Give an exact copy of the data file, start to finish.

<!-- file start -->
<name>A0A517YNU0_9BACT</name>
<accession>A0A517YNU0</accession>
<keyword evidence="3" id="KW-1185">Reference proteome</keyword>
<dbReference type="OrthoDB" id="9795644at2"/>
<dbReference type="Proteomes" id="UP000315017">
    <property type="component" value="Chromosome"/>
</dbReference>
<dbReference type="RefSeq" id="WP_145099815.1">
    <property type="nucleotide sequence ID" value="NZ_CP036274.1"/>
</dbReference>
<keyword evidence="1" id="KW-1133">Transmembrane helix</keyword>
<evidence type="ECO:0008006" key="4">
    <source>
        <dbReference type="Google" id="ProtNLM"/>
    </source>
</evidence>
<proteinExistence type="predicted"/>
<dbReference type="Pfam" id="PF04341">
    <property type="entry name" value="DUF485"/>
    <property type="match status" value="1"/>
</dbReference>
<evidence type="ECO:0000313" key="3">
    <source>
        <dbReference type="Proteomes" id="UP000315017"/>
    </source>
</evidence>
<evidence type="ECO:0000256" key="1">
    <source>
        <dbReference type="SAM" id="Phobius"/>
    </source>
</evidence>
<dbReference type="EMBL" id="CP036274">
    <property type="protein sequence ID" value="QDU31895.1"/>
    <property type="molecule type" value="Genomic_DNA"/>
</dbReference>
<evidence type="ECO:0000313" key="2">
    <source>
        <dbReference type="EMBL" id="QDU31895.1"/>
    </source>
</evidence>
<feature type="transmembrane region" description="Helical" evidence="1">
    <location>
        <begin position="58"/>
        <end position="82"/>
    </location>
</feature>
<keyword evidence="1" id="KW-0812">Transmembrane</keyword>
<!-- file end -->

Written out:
<name>A0A517YNU0_9BACT</name>
<accession>A0A517YNU0</accession>
<keyword evidence="3" id="KW-1185">Reference proteome</keyword>
<dbReference type="OrthoDB" id="9795644at2"/>
<dbReference type="Proteomes" id="UP000315017">
    <property type="component" value="Chromosome"/>
</dbReference>
<dbReference type="RefSeq" id="WP_145099815.1">
    <property type="nucleotide sequence ID" value="NZ_CP036274.1"/>
</dbReference>
<keyword evidence="1" id="KW-1133">Transmembrane helix</keyword>
<evidence type="ECO:0008006" key="4">
    <source>
        <dbReference type="Google" id="ProtNLM"/>
    </source>
</evidence>
<proteinExistence type="predicted"/>
<dbReference type="Pfam" id="PF04341">
    <property type="entry name" value="DUF485"/>
    <property type="match status" value="1"/>
</dbReference>
<evidence type="ECO:0000313" key="3">
    <source>
        <dbReference type="Proteomes" id="UP000315017"/>
    </source>
</evidence>
<evidence type="ECO:0000256" key="1">
    <source>
        <dbReference type="SAM" id="Phobius"/>
    </source>
</evidence>
<dbReference type="EMBL" id="CP036274">
    <property type="protein sequence ID" value="QDU31895.1"/>
    <property type="molecule type" value="Genomic_DNA"/>
</dbReference>
<evidence type="ECO:0000313" key="2">
    <source>
        <dbReference type="EMBL" id="QDU31895.1"/>
    </source>
</evidence>
<feature type="transmembrane region" description="Helical" evidence="1">
    <location>
        <begin position="58"/>
        <end position="82"/>
    </location>
</feature>
<keyword evidence="1" id="KW-0812">Transmembrane</keyword>